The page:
TITLE: Inside, I am just like you
AUTHOR: Seye Kuyinu
REVIEWER: Shoola Oyindamola
In addition to reading good books, I saw tremendous improvement in my writing when I broke out of the conventional writing cage. I broke free from the idea that poetry can only come when you do not have writer’s block, and you are sitting alone with your wise-words-hat on. I broke away from the idea that good poetry could only come amidst silence and deep thought. I began talking more often, to people who had similar perceptions about common social topics. I learned to have intelligent conversations, where I could derive meanings and lessons that would be beneficial to a third party.
Reading the preface of Inside, I am just like you by Seye Kuyinu, brought reminiscence of great friendships that I have made in the past four years. Relationships that may not have happened if I continued to be quiet as a proof of a “poeticness” I did not fully understand or choose to judge people by their physical appearances. I have Latino friends who share similar experiences despite having a different description through words. Recently, I was slightly curious and judgmental about how international students at the school I attend wear expensive clothing despite having no jobs. I found the courage to ask an Asian classmate about why many of them chose not to work, and she explained the working conditions they were limited to, due to their immigration status. The conversation went on to compare the educational system in China and Nigeria, and very interestingly, we found common ground in our cultures. I thought to myself that “inside, I am just like you.”
I have read Seye Kuyinu’s other books titled: Things I Wanted to Tell You In Other Words, Dates and All Those Things I Tell You, and Good Morning! All of which are equally well penned. As a writer, I am very curious to know how the progression of his experiences have impacted his writing and if there is fear of not meeting improved expectations when returning with a new book.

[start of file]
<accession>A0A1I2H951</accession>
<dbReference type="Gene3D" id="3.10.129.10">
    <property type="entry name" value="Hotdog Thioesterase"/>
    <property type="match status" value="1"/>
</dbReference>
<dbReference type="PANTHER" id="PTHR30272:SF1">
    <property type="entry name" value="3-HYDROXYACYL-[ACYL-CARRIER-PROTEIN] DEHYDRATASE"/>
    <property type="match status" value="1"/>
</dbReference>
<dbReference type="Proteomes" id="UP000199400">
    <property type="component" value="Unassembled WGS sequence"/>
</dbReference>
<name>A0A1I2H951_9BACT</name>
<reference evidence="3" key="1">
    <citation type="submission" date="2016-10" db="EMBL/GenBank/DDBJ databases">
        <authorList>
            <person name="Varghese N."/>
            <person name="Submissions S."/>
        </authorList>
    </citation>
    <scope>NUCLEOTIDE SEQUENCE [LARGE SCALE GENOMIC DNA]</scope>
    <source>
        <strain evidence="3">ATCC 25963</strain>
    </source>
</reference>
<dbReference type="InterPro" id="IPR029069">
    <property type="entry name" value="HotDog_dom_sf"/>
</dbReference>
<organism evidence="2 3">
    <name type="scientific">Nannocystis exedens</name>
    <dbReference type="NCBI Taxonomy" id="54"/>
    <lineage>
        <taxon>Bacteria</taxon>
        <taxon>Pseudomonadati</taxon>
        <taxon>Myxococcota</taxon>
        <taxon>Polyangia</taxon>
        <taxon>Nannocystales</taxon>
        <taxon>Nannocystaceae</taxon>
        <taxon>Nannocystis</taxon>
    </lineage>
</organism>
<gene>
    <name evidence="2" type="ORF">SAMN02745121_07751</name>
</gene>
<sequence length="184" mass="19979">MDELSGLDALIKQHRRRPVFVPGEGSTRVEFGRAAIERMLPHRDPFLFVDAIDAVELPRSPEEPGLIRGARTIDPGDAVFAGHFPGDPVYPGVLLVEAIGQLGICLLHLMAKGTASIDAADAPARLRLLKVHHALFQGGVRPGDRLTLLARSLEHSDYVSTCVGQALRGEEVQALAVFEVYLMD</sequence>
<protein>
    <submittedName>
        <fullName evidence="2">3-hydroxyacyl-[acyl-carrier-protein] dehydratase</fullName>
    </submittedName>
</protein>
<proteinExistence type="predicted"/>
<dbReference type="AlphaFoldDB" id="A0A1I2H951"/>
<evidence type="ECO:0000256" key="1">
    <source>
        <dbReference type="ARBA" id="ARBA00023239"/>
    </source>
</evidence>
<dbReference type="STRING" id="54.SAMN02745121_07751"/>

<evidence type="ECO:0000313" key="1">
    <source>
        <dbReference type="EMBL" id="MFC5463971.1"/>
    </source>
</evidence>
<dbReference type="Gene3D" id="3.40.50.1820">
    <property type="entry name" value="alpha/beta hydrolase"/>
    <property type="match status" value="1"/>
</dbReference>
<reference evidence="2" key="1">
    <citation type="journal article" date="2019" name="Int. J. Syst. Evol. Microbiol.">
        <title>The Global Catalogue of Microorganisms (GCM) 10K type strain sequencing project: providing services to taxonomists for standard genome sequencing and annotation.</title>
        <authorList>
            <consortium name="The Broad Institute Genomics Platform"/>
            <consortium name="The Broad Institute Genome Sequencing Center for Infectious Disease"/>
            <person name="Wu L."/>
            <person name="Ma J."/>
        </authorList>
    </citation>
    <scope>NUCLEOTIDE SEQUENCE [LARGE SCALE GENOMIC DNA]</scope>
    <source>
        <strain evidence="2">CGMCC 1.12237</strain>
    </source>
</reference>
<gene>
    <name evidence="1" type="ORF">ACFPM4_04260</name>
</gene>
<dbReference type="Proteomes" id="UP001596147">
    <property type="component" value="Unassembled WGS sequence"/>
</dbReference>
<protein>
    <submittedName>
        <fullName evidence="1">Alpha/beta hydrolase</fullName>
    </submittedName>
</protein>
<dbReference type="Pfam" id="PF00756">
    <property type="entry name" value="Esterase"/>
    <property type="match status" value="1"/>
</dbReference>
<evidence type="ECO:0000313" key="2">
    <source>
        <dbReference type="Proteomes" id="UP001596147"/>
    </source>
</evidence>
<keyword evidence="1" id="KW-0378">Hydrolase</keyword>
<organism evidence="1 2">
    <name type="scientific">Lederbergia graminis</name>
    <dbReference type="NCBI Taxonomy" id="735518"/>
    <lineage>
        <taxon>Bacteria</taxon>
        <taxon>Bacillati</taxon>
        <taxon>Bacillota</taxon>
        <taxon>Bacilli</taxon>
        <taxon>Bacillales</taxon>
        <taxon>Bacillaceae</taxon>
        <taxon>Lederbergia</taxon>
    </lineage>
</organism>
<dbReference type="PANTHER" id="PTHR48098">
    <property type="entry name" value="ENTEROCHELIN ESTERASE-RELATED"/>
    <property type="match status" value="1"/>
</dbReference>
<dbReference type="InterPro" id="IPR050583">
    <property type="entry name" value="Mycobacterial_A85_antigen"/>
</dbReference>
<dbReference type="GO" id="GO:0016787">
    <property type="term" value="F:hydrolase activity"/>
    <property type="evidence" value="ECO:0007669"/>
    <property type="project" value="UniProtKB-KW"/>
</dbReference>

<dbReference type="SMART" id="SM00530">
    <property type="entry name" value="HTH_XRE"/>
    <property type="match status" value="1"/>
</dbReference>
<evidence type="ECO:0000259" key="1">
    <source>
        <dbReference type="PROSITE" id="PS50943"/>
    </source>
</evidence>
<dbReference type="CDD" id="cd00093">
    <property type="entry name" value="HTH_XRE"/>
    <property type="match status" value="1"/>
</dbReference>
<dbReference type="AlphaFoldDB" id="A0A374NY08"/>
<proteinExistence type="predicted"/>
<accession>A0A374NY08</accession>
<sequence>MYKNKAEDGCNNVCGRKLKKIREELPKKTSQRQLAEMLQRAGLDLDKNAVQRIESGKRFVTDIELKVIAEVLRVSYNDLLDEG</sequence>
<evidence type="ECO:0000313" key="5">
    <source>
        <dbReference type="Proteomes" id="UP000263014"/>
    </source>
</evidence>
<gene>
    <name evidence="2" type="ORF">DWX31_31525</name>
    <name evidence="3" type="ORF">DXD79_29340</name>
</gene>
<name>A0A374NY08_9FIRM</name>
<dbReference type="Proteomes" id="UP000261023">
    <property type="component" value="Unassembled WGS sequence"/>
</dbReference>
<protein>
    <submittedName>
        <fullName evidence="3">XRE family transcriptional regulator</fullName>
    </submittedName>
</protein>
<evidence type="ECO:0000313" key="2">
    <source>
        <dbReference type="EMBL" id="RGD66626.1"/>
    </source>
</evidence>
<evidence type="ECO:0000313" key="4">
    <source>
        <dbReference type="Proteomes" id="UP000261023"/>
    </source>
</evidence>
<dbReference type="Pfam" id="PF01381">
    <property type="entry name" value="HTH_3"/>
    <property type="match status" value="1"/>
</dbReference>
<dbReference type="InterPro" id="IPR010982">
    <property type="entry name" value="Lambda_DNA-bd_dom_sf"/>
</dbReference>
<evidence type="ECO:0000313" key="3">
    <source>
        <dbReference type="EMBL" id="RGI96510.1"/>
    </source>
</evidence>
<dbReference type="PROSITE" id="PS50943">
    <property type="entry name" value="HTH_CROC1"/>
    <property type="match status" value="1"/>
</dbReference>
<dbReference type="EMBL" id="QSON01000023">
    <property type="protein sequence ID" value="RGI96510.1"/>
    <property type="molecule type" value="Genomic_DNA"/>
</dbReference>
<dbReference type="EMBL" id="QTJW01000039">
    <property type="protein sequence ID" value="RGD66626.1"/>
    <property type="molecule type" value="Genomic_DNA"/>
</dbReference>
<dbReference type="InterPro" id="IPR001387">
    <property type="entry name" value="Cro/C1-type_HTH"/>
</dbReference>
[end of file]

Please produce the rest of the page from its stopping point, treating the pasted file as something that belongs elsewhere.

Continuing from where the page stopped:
In Things, I Wanted to Tell You In Other Words, Seye encompasses the most imaginable human experiences. His vulnerability in sharing his many events in his personal life is very admirable. As a creative, I was particularly connected to how his works reveal a bigger picture beyond the ordinary events that life presents on his plate. The poem that burns in my memory the most from Things, I Wanted to Tell You In Other Words is about Seye’s first attempt at killing. Just like your current reaction to the latter statement, you would think he committed a crime with his vivid description, but he had mistakenly killed an animal. From Seye’s book, I learned how to play with words to manifest my ideas; a prominent writing style that you’ll see in my second published book titled To Bee a Honey. Seye is the type of writer that makes the regular events in your life; that whisk of air, that housefly that passes by, that tiny stone that gets stuck in the sole of your shoe, seem important.
On the other hand, "Dates and all the things I tell you" is about love and how it is one special thing in a man's big world and at the same time, one big thing in a man's special world. Seye wrote about love to teach its progression contrary to our expectation of its perfect arrival. Love moves and grows with effort, time, patience, and dedication.
Finally, Good Morning!: How to Hack Your Morning and Win the Rest of The Day is a very insightful book for self-development. As someone who is very involved and has struggled with sleep deprivation and poor time management, this book felt like answers to my prayers. Through Good Morning! I learned the science and psychology behind simple actions and habits that have great impact on my day. I gained tips on how to be productive throughout the day, and I realized that proper discipline to attain certain goals does not need to feel painful. One thing that I have started effecting from reading Good Morning! is to increase my sleeping hours and refuse to brag about not sleeping enough. With a thorough explanation in the chapter about sleep, I realized that sleep deprivation doesn’t lead to productivity, it hinders it.
Inside, I am Just Like is another anthology that I love as much. It is filled with poems about love’s effect and the aftermath. What catches my eye about this collection is the humor and universality in the ideas that Seye presented. In one poem titled Lagos Traffic, Seye writes;